Martin Kemp lifts the lid as EastEnders refurbishes as he recalls the smashed Albert Square

Martin Kemp also joked during an appearance on ITV’s This Morning that the BBC presenters on EastEnders were ‘excited to see his return when he left the soap in 2002.

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Martin Kemp recalls visiting the new EastEnders

Martin Kemp lifted the lid on his return to the refurbished set of EastEnders after playing the much-loved character Steve Owen in the ’90s.

The 60-year-old former Spandau Ballet star told Holly Willoughby and Phillip Schofield on This Morning he decided to revisit the refurbished BBC station before appearing on The One Show.

“You don’t know what to say, because it’s absolutely amazing,” he said. It was built of bricks and mortar. When I was there, all the plastic bricks were flying around in the wind.”

He admitted that the film, built in 1984 and only intended to last for two years, was no longer fit for purpose by the time he debuted as his Steve Owen character in the late 1990s.

He continued: “Once I was there on a shoot with Dot and a guy had to come and re-pin – the bricks.

He admitted that the department, built in 1984 and intended only to last for two years, was not fit for purpose.



“It’s kind of a weird thing, because you go there and say, ‘This is great, it’s brilliant, it looks exactly the same,’ which is what they wanted.”

The back-to-basics environment at Elstree Studios in Hertfordshire didn’t seem to be good at keeping the actors warm, leading to some days he had to fend off on-screen shivers.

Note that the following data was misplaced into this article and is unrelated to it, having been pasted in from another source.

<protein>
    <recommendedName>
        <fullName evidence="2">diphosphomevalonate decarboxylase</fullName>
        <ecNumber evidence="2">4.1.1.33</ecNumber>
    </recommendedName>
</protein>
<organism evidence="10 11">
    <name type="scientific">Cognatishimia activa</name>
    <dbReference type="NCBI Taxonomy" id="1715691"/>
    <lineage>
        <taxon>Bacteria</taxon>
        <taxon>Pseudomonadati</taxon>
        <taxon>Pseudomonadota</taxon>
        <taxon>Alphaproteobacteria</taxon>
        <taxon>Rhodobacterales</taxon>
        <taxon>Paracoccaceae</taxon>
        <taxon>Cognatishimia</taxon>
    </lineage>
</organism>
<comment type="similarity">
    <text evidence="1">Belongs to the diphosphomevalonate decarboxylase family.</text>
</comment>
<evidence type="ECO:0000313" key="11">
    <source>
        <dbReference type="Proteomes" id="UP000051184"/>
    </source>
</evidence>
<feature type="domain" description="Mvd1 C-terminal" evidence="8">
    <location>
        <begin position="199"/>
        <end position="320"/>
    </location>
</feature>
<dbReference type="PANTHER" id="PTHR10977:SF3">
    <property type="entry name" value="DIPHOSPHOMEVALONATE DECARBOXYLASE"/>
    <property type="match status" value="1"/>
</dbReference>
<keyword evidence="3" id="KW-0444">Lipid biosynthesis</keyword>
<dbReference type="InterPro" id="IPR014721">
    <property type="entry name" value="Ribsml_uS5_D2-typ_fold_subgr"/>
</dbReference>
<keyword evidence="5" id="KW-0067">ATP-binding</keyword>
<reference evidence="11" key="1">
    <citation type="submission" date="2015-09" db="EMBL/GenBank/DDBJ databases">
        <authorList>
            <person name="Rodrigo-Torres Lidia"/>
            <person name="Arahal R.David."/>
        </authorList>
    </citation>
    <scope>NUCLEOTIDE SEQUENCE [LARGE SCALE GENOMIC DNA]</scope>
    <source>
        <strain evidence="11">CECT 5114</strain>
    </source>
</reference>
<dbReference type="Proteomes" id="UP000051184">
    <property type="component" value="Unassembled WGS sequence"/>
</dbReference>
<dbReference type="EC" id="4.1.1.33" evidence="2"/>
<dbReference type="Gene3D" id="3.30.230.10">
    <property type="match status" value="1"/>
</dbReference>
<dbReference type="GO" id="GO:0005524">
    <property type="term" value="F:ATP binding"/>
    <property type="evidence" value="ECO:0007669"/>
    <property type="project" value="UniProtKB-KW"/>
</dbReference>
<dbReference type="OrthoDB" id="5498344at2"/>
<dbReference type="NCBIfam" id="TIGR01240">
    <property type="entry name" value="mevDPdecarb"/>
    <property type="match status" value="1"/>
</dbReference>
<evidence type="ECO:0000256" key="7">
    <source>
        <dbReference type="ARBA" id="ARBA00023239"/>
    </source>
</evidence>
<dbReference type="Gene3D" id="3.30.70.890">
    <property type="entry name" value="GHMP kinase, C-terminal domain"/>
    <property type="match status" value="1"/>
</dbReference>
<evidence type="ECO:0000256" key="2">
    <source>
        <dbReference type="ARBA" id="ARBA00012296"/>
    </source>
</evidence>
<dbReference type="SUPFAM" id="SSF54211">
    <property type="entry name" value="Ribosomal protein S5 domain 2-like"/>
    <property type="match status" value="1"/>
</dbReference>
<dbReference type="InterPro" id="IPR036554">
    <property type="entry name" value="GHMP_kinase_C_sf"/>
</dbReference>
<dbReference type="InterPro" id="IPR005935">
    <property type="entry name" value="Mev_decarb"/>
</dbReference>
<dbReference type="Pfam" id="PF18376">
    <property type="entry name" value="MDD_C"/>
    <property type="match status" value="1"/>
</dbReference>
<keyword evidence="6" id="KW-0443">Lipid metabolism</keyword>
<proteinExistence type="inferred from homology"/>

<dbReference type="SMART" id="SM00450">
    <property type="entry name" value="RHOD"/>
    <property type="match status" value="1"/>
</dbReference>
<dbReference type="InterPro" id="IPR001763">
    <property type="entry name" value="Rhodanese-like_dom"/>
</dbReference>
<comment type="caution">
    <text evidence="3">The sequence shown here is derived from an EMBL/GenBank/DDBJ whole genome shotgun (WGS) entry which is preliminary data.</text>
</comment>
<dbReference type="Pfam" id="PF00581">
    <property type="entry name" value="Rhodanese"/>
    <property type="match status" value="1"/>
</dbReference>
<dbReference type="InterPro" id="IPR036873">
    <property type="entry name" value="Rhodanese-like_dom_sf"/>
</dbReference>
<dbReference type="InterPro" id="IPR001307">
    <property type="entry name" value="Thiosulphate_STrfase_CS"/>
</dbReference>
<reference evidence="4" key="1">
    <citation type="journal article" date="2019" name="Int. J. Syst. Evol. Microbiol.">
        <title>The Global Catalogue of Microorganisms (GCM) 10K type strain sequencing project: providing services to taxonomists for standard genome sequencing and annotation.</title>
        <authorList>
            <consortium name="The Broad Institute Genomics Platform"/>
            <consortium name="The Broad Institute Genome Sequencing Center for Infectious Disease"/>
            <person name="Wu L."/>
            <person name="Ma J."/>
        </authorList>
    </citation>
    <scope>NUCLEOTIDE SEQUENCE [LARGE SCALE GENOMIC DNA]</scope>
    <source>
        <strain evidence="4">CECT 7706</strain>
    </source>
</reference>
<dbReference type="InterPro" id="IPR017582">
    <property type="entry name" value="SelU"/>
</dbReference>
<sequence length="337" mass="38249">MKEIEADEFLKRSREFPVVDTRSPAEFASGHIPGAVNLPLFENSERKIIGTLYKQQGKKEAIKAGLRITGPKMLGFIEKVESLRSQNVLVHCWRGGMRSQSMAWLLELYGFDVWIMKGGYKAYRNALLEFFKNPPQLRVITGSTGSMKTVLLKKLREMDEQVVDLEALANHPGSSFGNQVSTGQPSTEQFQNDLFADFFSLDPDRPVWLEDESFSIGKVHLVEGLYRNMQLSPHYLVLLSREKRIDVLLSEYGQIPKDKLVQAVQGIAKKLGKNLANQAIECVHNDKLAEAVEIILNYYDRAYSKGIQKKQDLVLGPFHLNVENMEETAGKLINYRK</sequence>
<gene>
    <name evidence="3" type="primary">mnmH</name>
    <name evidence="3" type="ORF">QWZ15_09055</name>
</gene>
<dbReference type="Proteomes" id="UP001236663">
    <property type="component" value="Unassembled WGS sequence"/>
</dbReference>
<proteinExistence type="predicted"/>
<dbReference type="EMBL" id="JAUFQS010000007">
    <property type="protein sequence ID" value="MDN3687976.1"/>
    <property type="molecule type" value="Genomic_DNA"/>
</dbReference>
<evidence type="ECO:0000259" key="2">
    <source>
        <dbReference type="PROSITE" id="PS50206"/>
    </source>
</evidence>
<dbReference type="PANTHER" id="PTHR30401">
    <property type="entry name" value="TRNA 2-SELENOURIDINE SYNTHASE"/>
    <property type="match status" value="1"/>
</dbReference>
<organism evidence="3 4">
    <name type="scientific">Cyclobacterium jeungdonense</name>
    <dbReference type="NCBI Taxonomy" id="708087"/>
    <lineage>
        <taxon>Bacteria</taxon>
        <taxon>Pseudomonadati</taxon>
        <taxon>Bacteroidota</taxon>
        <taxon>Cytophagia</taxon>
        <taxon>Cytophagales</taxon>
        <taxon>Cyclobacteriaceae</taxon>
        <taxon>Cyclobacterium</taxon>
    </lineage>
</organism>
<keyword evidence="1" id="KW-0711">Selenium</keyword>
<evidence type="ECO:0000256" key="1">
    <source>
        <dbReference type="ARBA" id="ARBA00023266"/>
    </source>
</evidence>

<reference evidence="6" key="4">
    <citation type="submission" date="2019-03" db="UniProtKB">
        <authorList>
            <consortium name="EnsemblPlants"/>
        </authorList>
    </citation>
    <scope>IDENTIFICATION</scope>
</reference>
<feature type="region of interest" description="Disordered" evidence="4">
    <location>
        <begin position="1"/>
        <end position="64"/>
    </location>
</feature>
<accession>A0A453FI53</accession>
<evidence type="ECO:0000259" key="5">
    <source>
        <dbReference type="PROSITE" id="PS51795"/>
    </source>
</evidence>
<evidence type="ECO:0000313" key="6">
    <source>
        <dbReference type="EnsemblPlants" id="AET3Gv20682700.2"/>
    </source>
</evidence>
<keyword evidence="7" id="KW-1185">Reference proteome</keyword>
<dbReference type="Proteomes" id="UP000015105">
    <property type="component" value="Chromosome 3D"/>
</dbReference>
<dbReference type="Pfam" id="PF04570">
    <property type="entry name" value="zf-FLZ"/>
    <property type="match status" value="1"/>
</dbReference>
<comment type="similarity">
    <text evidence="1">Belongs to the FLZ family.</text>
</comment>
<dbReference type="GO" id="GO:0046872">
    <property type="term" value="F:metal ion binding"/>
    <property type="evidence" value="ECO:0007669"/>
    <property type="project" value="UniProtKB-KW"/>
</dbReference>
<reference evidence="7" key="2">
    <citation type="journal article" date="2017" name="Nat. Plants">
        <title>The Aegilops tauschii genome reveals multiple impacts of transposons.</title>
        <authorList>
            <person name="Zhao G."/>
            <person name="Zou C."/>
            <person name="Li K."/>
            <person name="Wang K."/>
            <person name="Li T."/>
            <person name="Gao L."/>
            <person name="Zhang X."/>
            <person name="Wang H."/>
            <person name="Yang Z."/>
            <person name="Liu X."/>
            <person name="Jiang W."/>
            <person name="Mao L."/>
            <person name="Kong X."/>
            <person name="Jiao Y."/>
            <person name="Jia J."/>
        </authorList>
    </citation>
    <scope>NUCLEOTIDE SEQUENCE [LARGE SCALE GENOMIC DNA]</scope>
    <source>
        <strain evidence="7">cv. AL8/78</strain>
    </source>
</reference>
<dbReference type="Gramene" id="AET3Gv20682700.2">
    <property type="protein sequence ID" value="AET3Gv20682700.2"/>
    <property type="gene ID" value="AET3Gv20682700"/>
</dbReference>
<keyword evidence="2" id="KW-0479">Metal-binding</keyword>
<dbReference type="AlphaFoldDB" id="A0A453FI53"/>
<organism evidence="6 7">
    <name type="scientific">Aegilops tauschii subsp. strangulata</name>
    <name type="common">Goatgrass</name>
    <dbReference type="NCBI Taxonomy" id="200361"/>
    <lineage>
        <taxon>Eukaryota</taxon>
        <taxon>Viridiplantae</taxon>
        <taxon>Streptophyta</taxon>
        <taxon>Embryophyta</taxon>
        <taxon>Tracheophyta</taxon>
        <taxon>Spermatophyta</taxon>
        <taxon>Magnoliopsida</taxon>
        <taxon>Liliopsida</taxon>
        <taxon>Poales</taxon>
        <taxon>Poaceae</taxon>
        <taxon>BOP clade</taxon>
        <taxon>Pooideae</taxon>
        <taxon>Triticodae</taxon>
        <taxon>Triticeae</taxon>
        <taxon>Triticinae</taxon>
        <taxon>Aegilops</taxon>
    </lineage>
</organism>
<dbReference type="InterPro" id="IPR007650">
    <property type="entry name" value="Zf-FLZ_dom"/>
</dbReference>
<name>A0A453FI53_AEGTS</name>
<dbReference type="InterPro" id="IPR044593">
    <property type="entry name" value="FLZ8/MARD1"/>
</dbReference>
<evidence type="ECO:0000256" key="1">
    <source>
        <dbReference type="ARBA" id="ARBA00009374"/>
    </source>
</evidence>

Martin later joked on This Morning: “I was invited to come down and do something for One Show, so I went down there and did it, but it was a great excuse, because the last time I left out of there, I think they were delighted to see my rear. ”

Many of Albert Square’s most iconic landmarks have been recreated for a new setting, including the Queen Vic pub, the Mitchell brothers’ mechanical garage, the Beale fish and chip shop, and the nightclub by Ruby Allen.

“Once I was there on a scene with Dot and a guy had to come and pin it back – the bricks.”



The new £86.7m EastEnders film gives producers more scope to shoot blockbuster-style scenes, with longer stretches, unlike the old film, which was largely abandoned. tarnished by short roads.

Director Richard Lynn recently talked about how the ambitious chase scene that would fit the appearance of Gray Atkins would be possible in this new filming space for EastEnders.

“The chase scenes on the old grounds will definitely only go in one direction, because there are so many dead ends,” he explains.

“There is more flexibility now – more places for the good guys to hide and the bad guys to come together. I really want to do a foot chase in the alleys or the back garden. “

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